but I knew some interference would be the result of cutting into plywood with a machine and forming it. I didn’t realize quite how complex it would be. It was quite a surprise.”
Ever since he carved a wooden fish as a nine-year-old boy, wood has always fascinated Sindall. “I’ll never forget it. I was doing it for a school project and I could see the fish, I could feel it.” When he became a furniture designer some years later, he rekindled his love affair with the material. “As a furniture designer, wood is one of the first materials you come across, and you discover that it’s not inert, it has a life, and age, and history behind it.” The internal rings that carry the personal life history of a tree are particularly inspiring to him. But, he didn’t want to cut down a tree just to be able to cut open the trunk. So, for the Stradivarius, he layered and then cut into high-quality plywood to mimic the look of the original tree.
He began by drawing on the computer to render the stratum and the shape of the seat, both of which were developed more by feel more than by measurement. “I think when you make pieces of furniture,” says Sindall, “You understand the relationship between the curve and the human body. With other pieces that I have sculpted by hand, you’re not looking at the curve in a stylistic sense; you’re imagining a hand grasping an object or your back resting against the backrest—you’re seeing the relationship of the body and the form.” As sensual as this approach may be, Sindall doesn’t only rely on, but actually relishes working on a computer to make his ideas real. “I love having the opportunity to experiment with materials and machines and the use of computer, which I believe is not just a cold, inanimate object. It can be harnessed in such a way that you can arrive at very animated sort of vibration, in a way. I’ve got this tool, I’ve got this program, it seems very inert and cold, but what can I do to make it live?” he continues. “We came full circle because the result is quite a natural looking object. It looks like it was cut out of a tree trunk, but it’s not. It’s not natural because the wood has gone through its whole product lifecycles and come back to a trunk of wood.”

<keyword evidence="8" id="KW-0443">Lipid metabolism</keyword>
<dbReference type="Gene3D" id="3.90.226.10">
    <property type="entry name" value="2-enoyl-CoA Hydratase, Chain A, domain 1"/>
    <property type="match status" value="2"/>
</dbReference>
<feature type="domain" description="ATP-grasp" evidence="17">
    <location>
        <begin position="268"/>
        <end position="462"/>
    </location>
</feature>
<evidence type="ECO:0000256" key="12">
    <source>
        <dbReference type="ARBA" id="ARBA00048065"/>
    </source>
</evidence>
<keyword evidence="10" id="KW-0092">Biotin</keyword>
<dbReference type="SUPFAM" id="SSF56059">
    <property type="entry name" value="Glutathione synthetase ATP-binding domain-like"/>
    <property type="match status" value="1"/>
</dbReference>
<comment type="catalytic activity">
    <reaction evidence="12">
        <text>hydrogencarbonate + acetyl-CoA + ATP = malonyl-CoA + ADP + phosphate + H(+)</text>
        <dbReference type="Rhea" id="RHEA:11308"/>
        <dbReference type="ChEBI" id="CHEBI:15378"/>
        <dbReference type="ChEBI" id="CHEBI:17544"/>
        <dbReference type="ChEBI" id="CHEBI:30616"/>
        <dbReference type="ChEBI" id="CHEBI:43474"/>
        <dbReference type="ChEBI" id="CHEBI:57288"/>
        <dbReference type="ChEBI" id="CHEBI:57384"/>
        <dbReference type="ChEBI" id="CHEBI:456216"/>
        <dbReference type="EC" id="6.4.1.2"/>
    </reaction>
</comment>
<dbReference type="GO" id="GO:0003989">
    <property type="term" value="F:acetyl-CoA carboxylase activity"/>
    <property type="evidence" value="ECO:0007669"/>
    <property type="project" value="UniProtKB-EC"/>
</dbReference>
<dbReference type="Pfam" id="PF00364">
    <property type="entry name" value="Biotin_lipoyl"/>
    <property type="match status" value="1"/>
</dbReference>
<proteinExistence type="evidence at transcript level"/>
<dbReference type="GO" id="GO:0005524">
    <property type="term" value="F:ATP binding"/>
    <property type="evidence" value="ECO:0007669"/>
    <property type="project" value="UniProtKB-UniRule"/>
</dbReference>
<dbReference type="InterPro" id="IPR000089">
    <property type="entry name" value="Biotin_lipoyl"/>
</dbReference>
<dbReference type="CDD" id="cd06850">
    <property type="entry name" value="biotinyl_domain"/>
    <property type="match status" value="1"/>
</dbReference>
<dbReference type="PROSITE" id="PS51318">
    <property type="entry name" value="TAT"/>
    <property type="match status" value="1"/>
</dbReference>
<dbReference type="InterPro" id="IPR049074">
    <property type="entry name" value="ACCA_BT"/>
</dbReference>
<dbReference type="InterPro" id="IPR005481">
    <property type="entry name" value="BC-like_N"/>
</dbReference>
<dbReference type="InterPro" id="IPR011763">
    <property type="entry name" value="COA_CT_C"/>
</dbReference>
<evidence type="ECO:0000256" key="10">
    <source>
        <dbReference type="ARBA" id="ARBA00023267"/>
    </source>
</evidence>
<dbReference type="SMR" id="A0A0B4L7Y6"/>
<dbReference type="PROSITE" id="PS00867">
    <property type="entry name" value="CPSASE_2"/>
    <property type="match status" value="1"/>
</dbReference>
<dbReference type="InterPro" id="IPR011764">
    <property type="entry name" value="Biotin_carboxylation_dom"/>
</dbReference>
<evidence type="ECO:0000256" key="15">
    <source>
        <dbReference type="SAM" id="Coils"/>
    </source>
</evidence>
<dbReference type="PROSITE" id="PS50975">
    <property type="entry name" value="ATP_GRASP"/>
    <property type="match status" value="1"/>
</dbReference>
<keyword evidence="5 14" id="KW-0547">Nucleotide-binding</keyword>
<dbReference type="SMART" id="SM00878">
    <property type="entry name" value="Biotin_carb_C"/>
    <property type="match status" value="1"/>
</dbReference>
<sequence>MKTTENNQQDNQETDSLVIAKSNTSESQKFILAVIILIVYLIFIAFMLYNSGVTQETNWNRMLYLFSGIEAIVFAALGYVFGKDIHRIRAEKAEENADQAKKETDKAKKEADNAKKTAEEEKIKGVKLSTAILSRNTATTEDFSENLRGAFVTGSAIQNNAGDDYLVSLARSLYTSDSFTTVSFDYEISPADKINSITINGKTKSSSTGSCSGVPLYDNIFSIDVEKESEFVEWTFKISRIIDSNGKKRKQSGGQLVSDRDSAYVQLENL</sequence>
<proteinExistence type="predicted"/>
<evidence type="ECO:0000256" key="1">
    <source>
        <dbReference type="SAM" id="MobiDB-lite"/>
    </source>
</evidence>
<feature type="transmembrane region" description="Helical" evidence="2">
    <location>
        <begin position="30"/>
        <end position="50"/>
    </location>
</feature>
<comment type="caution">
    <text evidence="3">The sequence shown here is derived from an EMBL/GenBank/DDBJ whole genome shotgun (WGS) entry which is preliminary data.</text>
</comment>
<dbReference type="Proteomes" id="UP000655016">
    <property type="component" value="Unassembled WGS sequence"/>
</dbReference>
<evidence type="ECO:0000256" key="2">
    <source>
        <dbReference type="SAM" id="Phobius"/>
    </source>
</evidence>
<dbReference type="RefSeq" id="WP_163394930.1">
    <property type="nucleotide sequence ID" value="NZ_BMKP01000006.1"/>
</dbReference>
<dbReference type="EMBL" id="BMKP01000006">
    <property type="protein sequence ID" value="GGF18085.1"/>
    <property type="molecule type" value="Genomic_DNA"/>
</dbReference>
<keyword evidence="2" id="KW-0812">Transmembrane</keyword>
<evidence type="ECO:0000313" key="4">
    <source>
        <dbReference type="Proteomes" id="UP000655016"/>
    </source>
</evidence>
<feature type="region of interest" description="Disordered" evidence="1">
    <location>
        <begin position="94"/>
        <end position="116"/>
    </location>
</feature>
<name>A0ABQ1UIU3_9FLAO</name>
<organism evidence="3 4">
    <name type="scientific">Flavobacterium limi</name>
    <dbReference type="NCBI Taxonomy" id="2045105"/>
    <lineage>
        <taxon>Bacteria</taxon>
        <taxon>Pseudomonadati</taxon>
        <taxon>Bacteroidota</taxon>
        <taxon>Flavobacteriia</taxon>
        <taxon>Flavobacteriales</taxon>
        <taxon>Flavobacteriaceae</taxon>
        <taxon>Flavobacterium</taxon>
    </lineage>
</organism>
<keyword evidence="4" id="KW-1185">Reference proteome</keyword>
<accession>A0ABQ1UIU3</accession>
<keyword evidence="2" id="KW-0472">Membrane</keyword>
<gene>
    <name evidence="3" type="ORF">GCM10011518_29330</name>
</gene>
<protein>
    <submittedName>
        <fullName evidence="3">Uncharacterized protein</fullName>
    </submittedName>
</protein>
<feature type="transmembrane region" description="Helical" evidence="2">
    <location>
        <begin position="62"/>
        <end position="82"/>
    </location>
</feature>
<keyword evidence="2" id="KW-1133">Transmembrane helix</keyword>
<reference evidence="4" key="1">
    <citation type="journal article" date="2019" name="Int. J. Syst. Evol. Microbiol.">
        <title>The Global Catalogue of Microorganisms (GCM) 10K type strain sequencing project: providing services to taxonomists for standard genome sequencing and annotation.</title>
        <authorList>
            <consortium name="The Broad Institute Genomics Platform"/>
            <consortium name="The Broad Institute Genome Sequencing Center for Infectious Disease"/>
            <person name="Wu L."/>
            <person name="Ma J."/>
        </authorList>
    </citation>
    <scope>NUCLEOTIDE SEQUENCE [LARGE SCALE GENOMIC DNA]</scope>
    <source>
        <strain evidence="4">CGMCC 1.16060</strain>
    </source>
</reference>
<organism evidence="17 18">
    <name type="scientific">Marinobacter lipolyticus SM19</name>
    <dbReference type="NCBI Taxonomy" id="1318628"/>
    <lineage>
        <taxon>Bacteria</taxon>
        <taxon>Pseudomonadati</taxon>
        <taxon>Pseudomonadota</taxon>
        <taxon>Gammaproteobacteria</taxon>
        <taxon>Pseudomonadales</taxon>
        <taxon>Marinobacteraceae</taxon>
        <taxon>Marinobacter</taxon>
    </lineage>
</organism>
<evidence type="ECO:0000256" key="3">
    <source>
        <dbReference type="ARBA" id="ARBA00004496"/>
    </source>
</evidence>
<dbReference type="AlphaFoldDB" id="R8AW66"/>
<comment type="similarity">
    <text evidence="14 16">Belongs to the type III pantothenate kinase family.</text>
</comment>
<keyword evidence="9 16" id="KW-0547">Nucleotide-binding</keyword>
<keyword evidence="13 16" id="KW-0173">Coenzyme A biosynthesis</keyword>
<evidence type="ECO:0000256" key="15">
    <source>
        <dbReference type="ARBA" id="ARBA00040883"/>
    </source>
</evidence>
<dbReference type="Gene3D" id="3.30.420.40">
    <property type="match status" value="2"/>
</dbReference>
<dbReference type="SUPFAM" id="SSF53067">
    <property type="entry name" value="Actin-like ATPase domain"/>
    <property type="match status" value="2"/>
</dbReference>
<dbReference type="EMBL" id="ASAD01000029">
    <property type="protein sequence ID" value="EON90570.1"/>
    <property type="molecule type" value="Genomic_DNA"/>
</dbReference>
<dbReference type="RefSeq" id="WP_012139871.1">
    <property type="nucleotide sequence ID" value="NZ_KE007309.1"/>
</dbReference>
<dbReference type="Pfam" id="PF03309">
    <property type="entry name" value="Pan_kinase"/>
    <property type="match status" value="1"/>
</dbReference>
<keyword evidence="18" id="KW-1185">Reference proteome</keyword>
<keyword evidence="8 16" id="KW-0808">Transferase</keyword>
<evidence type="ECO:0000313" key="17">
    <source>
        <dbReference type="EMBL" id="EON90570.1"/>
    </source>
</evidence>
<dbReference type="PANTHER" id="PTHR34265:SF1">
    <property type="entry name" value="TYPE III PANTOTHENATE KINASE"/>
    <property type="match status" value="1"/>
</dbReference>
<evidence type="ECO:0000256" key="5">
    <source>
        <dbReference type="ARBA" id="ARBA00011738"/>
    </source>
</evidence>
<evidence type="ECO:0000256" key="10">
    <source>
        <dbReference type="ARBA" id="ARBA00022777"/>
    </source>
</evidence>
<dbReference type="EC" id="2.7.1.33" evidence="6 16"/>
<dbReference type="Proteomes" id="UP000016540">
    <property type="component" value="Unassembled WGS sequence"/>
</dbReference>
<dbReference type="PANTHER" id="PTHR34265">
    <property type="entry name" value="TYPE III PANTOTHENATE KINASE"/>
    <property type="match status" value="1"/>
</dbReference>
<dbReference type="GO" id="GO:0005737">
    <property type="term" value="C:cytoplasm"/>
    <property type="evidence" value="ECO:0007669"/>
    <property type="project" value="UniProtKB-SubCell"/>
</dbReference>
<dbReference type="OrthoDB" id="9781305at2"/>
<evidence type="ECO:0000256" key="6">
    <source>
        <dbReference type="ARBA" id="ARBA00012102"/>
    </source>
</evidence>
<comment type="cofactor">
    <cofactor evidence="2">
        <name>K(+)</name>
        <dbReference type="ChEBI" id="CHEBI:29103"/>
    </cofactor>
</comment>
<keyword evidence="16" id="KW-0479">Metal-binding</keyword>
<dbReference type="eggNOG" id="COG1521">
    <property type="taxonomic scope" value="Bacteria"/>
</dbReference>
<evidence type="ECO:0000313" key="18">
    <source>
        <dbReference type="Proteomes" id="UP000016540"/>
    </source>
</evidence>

The Stradivarius was a one-off creation made for an exhibition. Sindall used both technology and the skills of a group of high – end cabinetmakers to make the seat. “To achieve it, I have to work with a computer program to create a 3D object in virtual space. This information is then transferred to a machine, a five – axis router that receives the computer-generated information, and transfers it into coordinates,” he explains. “The block is assembled of different layers of very good quality plywood which was assembled in different layers. And then the machine’s got a drill bit that takes the material out. It’s a really beautiful thing to watch. It’s extremely precise, down to ^ of a millimeter
The stories told by the rings of a tree and the sensual beauty of objects sculpted from wood were the initial inspiration for the Stradivarius Chair. Credit: Igor Ternet